As law students consider various pathways for their legal careers, regardless of where they end up, they will actively pursue, participate in, benefit from, and further develop as an attorney through professional development. For many, professional development (PD) is the means through which law students can actively guide their career paths, starting in
You finished law school and passed the bar. You will be working in a firm, in-house, for the government, or on your own. Now what? How do you translate academic success into career success? How do you get clients, sell yourself, and work with clients?
There’s been a lot of discussion about the future of the legal profession, and the type of lawyer you will need to be in order to succeed in it. Some law schools are embracing this in fits and starts, while others are lagging behind, so it falls to law students to identify
They don’t teach attorneys how to get new clients and generate new business in law school. But, regardless of whether you’re an introvert or an extrovert, whether you have a lot of friends or are building a starter network, business development is a learnable set of techniques that anyone can master.
When Shawn Askinosie entered law school at the University of Missouri in Columbia, he wanted to become a criminal defense lawyer just like his father. When he graduated in 1989, Askinosie joined a large Texas firm and handled white-collar crime cases. Three years
By Jordan Glasgow Jordan Glasgow is a 2L at University of Missouri-Kansas City School of Law. The Oklahoma Bar Association recently honored Elizabeth Isaacs, a 3L at the University of Oklahoma College of Law in Norman, with the Outstanding Senior Law School Student Award. According to the bar association, “the OBA members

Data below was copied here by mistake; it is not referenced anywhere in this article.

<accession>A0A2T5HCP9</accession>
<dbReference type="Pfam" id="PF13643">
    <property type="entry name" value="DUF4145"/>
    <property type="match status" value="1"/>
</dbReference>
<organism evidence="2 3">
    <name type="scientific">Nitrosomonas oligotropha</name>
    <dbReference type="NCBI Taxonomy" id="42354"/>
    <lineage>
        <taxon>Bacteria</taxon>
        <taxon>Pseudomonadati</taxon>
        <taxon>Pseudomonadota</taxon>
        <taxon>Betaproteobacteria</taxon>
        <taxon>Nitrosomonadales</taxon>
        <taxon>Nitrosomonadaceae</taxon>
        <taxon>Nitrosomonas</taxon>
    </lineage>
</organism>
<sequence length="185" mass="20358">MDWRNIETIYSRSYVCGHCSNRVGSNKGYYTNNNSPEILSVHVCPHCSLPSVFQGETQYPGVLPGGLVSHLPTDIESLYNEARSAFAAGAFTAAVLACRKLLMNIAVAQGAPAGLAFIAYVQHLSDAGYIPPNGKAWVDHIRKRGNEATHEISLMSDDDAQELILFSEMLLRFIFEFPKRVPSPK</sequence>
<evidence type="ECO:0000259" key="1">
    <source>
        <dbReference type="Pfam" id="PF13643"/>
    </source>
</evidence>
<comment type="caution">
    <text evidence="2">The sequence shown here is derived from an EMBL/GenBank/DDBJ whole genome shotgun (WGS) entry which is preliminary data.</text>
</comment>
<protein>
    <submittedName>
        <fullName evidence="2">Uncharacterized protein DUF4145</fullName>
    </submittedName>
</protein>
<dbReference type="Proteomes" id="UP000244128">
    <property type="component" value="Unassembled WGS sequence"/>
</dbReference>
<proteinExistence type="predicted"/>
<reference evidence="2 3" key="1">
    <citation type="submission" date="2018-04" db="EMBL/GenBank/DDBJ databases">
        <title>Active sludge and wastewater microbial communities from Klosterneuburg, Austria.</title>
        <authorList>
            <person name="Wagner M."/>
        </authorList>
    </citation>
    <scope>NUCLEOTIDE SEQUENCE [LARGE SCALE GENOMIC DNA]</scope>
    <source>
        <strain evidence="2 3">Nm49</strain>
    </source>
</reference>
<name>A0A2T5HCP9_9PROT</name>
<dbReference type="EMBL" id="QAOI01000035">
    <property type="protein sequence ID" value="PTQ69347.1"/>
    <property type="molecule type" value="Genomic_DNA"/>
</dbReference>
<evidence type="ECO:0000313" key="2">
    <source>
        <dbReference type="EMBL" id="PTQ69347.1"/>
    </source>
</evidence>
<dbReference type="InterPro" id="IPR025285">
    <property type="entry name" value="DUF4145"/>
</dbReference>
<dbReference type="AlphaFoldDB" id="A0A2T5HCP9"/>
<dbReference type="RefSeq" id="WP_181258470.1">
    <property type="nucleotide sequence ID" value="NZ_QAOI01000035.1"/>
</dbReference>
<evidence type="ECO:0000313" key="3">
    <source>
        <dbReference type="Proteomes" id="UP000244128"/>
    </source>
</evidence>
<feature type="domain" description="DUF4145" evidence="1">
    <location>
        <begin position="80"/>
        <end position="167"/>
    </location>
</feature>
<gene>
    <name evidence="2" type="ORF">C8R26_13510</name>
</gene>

By Nii-Amaa Ollennu Nii-Amaa Ollennu, a 3L at Univeristy of Idaho College of Law in Moscow, is 12th circuit lieutenant governor of membership and communications for the ABA Law Student Division and president of his school’s Student Bar Association. This past October,
By Courtney Carroll. While many second-year law students are licking their wounds from their first year in law school, Kylie Oversen, a 2L at University of North Dakota School of Law, is preparing to accept her award as North Dakota Women’s Network Woman of the Year. The North Dakota Women’s Network presents
When Michael Melcher entered the joint JD/MBA program at Stanford University, he had “no clear view” of what he wanted to do. But having worked in the US Foreign Service before law school, he was interested in public policy and international work. After graduating in 1994, he joined the securities practice
By Aaron Sohaski Aaron Sohaski Thomas M. Cooley Law School Chair, ABA Law Student Division firstname.lastname@example.org Law school is a marathon, not a sprint. These words ring true as I transition into my third year as a law student. I am proud to serve as chair of the Law Student Division. This is my second